Oil coun­tries only slowly warm­ing to cli­mate chal­lenge

Kuwait Times - - HEALTH & SCIENCE -

PARIS: Global oil pro­duc­ers, who pro­vide the world with much of the fos­sil fuel that causes global warm­ing, are in no hurry to brighten up their own im­age as cli­mate di­nosaurs. Some Gulf coun­tries have timidly started in­vest­ing in re­new­able en­ergy, but ex­perts say the ini­tia­tives are just a tiny crack in pro­duc­ers’ oth­er­wise solid front of in­dif­fer­ence to cli­mate change.

“So far ex­port­ing coun­tries, es­pe­cially Gulf coun­tries, have done ev­ery­thing to make any progress on in­ter­na­tional cli­mate agree­ments dif­fi­cult,” said Pa­trick Criqui, an en­ergy ex­pert.

Ma­jor oil ex­porters are get­ting bad press for top­ping the list of per capita green­house gas emis­sions, but they usu­ally just shrug off the bad rap. They say “don’t point the fin­ger at us too much be­cause we pro­duce the hy­dro­car­bons that are used the world over”, ob­served Fran­cis Per­rin, pres­i­dent of Strat­egy and En­ergy Pol­icy pub­li­ca­tions.

Some are, how­ever, start­ing to “smooth the edges,” in the face of global mo­bil­i­sa­tion for the en­vi­ron­ment, he said. But slowly.

FNH, a foun­da­tion run by French en­vi­ron­men­tal ac­tivist Ni­co­las Hu­lot, said Saudi Ara­bia and the United Arab Emi­rates had never put a num­ber on green­house gas re­duc­tion tar­gets, and Venezuela, Nige­ria and An­gola had failed to for­mu­late any kind of com­mit­ment at all. Rus­sia mean­while has just said it expects its emis­sions to re­main steady.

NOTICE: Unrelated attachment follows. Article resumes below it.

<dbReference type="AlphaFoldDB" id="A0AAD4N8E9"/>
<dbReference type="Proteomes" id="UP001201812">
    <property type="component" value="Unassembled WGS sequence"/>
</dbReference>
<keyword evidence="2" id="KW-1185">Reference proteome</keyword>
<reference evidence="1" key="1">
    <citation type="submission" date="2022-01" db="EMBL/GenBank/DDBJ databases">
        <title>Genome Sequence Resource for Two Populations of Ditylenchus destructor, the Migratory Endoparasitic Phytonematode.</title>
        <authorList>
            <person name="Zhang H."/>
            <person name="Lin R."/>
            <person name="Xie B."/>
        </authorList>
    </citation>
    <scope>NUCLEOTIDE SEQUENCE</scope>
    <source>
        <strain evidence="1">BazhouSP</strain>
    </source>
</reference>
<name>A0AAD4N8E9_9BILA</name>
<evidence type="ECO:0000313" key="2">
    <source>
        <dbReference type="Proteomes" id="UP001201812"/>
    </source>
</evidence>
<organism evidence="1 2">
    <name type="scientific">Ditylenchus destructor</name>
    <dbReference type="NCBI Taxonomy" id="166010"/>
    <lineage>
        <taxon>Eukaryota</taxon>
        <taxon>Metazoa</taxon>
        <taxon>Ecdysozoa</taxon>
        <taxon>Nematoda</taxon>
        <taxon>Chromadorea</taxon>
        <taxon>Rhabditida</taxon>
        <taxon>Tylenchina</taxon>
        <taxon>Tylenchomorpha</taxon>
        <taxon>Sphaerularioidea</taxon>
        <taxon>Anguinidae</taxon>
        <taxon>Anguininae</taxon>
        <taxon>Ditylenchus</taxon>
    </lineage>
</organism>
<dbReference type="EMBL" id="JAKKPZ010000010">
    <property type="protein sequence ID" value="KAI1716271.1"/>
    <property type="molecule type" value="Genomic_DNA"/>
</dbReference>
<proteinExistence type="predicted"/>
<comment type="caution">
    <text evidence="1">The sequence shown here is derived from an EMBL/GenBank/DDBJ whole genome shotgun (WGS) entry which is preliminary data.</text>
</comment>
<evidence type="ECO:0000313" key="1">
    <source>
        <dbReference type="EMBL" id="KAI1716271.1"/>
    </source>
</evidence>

“Over­all and un­sur­pris­ingly, oil-pro­duc­ing coun­tries make min­i­mal com­mit­ments, or none at all,” FNH said. It is true that de­pen­dence on oil in­come, which ac­counts for 96 per­cent of ex­ports for Venezuela and 70 per­cent of gov­ern­ment rev­enue for Nige­ria, makes the search for al­ter­na­tives a hard sell.

What’s more, half of OPEC’s mem­bers are de­vel­op­ing coun­tries that are find­ing it hard to ab­sorb the se­ri­ous squeeze on their bud­gets due to sharply lower oil prices, and don’t want to, or can’t, shell out on cost-in­ten­sive green in­vest­ment.

Coun­tries like Al­ge­ria, which hopes to cover over a quar­ter of its en­ergy needs with renewables within 15 years, de­mands fi­nan­cial aid from de­vel­oped coun­tries be­fore go­ing se­ri­ously green.

“For them, like for all de­vel­op­ing coun­tries, the fight against poverty and ac­cess to en­ergy are the pri­or­i­ties and will re­main so for a long time,” Per­rin said.

But Gulf coun­tries, still com­fort­ably off de­spite cut­backs, are start­ing to look at al­ter­na­tives, in­clud­ing nu­clear op­tions for Abu Dhabi and Saudi Ara­bia, and gas, which emits far less CO2 than oil.

The United Arab Emi­rates are turn­ing to so­lar en­ergy, with an am­bi­tious sus­tain­able ur­ban project, Mas­dar City, and Shams-1, the world’s big­gest con­cen­trat­ing so­lar power cen­tre.

And Saudi Ara­bia is the first coun­try in the Mid­dle East to have launched a car­bon cap­ture and stock­ing scheme. But any sense of ur­gency is un­der­mined by pro­jec­tions suggest­ing that fos­sil fu­els in­clud­ing oil will re­main king over the next decades. Fos­sil fu­els, ex­perts pre­dict, will still cover three quar­ters of the world’s en­ergy needs 25 years from now. — AFP

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